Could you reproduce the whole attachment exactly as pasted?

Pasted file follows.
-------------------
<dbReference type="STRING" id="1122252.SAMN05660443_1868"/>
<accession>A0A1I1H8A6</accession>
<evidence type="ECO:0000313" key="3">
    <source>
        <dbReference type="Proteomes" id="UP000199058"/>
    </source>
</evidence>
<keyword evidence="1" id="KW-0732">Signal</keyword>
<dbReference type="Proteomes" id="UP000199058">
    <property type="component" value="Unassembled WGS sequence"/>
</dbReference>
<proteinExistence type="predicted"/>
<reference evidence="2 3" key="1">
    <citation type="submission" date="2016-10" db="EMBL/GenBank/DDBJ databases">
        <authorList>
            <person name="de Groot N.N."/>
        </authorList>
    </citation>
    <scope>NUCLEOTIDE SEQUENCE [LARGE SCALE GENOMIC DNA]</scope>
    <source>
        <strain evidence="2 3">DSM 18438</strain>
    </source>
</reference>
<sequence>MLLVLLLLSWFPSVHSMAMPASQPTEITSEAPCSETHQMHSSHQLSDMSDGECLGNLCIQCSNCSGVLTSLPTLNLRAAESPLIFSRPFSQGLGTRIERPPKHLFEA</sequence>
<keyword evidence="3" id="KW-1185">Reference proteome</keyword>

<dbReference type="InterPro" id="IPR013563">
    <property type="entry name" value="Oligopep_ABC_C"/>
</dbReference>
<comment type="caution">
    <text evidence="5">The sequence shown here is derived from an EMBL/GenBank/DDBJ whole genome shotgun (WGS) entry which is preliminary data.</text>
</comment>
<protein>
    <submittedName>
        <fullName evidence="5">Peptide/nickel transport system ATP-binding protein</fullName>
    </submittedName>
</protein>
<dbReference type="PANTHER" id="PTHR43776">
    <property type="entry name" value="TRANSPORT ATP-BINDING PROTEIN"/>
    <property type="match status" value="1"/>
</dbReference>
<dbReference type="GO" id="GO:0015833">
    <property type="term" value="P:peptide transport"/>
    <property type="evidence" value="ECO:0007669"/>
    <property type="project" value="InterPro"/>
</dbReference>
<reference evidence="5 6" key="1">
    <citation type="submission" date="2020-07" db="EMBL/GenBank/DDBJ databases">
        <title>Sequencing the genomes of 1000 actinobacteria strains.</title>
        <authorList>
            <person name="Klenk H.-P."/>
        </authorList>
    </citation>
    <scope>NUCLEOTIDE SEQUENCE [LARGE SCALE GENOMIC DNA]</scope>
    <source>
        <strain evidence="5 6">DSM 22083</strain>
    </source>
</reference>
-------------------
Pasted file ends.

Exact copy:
<dbReference type="STRING" id="1122252.SAMN05660443_1868"/>
<accession>A0A1I1H8A6</accession>
<evidence type="ECO:0000313" key="3">
    <source>
        <dbReference type="Proteomes" id="UP000199058"/>
    </source>
</evidence>
<keyword evidence="1" id="KW-0732">Signal</keyword>
<dbReference type="Proteomes" id="UP000199058">
    <property type="component" value="Unassembled WGS sequence"/>
</dbReference>
<proteinExistence type="predicted"/>
<reference evidence="2 3" key="1">
    <citation type="submission" date="2016-10" db="EMBL/GenBank/DDBJ databases">
        <authorList>
            <person name="de Groot N.N."/>
        </authorList>
    </citation>
    <scope>NUCLEOTIDE SEQUENCE [LARGE SCALE GENOMIC DNA]</scope>
    <source>
        <strain evidence="2 3">DSM 18438</strain>
    </source>
</reference>
<sequence>MLLVLLLLSWFPSVHSMAMPASQPTEITSEAPCSETHQMHSSHQLSDMSDGECLGNLCIQCSNCSGVLTSLPTLNLRAAESPLIFSRPFSQGLGTRIERPPKHLFEA</sequence>
<keyword evidence="3" id="KW-1185">Reference proteome</keyword>

<dbReference type="InterPro" id="IPR013563">
    <property type="entry name" value="Oligopep_ABC_C"/>
</dbReference>
<comment type="caution">
    <text evidence="5">The sequence shown here is derived from an EMBL/GenBank/DDBJ whole genome shotgun (WGS) entry which is preliminary data.</text>
</comment>
<protein>
    <submittedName>
        <fullName evidence="5">Peptide/nickel transport system ATP-binding protein</fullName>
    </submittedName>
</protein>
<dbReference type="PANTHER" id="PTHR43776">
    <property type="entry name" value="TRANSPORT ATP-BINDING PROTEIN"/>
    <property type="match status" value="1"/>
</dbReference>
<dbReference type="GO" id="GO:0015833">
    <property type="term" value="P:peptide transport"/>
    <property type="evidence" value="ECO:0007669"/>
    <property type="project" value="InterPro"/>
</dbReference>
<reference evidence="5 6" key="1">
    <citation type="submission" date="2020-07" db="EMBL/GenBank/DDBJ databases">
        <title>Sequencing the genomes of 1000 actinobacteria strains.</title>
        <authorList>
            <person name="Klenk H.-P."/>
        </authorList>
    </citation>
    <scope>NUCLEOTIDE SEQUENCE [LARGE SCALE GENOMIC DNA]</scope>
    <source>
        <strain evidence="5 6">DSM 22083</strain>
    </source>
</reference>